Q) OWB is a business, but it’s also a community of people. Why is this sale so special? (I ask speaking from experience of selling and volunteering.)
It’s special for the exact reason you specified; that it is a community. Parenting is hard and participating in OWB brings together so many diverse people, who usually have much in common as parents or caregivers. Through the sale, people who may otherwise never have met, talk, offer advice, commiserate, laugh, and develop lasting relationships. This makes the sale not only financially beneficial for most people, but also fun and an event that people generally look forward to throughout the year.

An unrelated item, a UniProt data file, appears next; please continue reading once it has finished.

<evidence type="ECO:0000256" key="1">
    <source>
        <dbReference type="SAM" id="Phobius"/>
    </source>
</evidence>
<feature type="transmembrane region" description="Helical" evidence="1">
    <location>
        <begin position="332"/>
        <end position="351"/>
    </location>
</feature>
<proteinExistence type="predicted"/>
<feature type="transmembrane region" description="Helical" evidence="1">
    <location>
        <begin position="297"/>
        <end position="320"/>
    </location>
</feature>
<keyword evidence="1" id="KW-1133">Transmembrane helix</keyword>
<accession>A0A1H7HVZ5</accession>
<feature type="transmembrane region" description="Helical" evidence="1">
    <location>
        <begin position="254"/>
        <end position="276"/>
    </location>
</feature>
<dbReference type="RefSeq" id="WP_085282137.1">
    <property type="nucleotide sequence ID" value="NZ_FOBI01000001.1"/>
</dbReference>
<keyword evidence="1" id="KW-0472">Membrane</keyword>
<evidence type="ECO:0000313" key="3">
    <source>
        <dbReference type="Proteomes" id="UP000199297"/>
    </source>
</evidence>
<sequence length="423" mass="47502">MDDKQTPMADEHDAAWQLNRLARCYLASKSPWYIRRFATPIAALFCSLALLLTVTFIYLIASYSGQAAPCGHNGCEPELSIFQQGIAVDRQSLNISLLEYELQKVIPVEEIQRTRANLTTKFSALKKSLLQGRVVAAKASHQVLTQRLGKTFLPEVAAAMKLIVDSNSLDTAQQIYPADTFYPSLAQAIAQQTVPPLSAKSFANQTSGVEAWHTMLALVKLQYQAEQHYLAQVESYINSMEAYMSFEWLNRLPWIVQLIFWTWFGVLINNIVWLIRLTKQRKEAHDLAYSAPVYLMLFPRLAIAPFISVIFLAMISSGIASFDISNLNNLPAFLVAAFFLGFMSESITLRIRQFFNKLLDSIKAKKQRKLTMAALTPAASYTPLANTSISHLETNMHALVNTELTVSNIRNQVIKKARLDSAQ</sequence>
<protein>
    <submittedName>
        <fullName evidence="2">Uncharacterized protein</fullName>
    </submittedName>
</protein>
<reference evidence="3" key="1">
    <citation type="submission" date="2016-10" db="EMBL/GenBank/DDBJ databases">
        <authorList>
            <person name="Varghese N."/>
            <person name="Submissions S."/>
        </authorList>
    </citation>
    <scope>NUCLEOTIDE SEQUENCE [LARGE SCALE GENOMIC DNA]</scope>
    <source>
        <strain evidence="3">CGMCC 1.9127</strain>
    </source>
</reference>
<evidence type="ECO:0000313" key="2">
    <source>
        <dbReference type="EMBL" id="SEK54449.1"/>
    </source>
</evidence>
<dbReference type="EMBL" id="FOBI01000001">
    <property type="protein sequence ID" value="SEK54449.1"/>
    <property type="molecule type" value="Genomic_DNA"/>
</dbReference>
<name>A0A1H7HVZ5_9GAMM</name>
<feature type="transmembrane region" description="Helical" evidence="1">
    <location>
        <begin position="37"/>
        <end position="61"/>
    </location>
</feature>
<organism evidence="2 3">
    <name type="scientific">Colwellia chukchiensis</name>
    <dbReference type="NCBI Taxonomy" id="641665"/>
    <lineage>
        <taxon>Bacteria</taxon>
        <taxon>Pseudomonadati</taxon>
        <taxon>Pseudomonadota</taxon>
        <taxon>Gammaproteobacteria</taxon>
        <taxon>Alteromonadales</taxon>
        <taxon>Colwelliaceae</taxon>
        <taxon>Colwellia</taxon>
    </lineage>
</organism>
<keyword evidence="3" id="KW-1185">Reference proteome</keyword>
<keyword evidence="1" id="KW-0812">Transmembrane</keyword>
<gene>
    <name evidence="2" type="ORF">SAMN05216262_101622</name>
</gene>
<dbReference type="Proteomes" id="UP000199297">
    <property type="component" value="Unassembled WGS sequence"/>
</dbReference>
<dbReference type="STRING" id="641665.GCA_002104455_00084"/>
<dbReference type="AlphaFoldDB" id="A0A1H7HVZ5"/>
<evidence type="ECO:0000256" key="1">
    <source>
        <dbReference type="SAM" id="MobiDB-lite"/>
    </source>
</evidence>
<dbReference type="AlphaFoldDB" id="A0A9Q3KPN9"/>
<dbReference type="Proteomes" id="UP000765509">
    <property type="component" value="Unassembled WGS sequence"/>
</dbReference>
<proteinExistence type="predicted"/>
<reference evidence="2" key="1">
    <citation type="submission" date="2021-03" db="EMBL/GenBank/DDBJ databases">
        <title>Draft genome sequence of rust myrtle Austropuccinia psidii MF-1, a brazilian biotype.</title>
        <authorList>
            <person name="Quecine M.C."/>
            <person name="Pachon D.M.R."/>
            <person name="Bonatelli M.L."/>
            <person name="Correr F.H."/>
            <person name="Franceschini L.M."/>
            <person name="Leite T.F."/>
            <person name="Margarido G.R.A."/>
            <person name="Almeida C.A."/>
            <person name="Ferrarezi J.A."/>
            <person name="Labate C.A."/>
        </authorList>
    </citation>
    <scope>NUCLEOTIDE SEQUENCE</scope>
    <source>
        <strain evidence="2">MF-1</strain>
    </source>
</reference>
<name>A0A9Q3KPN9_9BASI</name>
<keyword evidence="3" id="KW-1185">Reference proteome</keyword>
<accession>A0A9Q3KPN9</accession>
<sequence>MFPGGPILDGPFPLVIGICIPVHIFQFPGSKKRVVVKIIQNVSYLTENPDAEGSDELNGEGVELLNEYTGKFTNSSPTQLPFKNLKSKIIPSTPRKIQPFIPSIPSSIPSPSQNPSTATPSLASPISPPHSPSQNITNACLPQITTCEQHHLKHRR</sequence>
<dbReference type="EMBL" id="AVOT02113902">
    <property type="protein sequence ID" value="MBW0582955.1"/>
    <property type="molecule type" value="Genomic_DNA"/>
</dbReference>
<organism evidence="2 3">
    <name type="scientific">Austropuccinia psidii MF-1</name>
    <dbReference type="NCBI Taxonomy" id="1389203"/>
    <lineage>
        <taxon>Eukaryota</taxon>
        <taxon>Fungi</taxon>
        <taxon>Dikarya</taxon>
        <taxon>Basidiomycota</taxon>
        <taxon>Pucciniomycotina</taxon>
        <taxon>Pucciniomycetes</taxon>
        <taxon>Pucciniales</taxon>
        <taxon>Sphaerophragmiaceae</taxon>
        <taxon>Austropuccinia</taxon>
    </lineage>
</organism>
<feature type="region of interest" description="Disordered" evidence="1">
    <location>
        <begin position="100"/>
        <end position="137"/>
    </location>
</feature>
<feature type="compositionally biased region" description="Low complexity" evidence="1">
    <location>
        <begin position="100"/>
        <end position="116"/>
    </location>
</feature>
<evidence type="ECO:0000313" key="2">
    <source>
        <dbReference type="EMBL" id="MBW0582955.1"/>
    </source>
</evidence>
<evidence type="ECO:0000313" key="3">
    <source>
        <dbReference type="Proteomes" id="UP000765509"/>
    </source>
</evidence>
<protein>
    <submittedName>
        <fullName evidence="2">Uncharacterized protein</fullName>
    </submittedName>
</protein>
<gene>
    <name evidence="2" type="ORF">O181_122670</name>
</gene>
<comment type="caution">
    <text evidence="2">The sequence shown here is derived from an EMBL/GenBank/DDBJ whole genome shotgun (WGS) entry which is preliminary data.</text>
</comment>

Q) Longtime sale watchers want to know: what plans do you have for the future of OWB? Will you change or alter the concept?
At this point, my plans are to continue running OWB just as it has been run in recent years. The concept works and Donna (former owner Donna Pepper) has developed it into a well-oiled machine. While there may be minor changes over time, I see no reason to drastically alter something that has been proven to work so well! I do plan to seek feedback from various parties associated with OWB, however, so if you have ideas, please throw them out for consideration!
Q) With the rise of online swapping systems, OWB has a lot more “competition” than it did when it started 15(?) years ago. How has that impacted OWB and how will you address that challenge?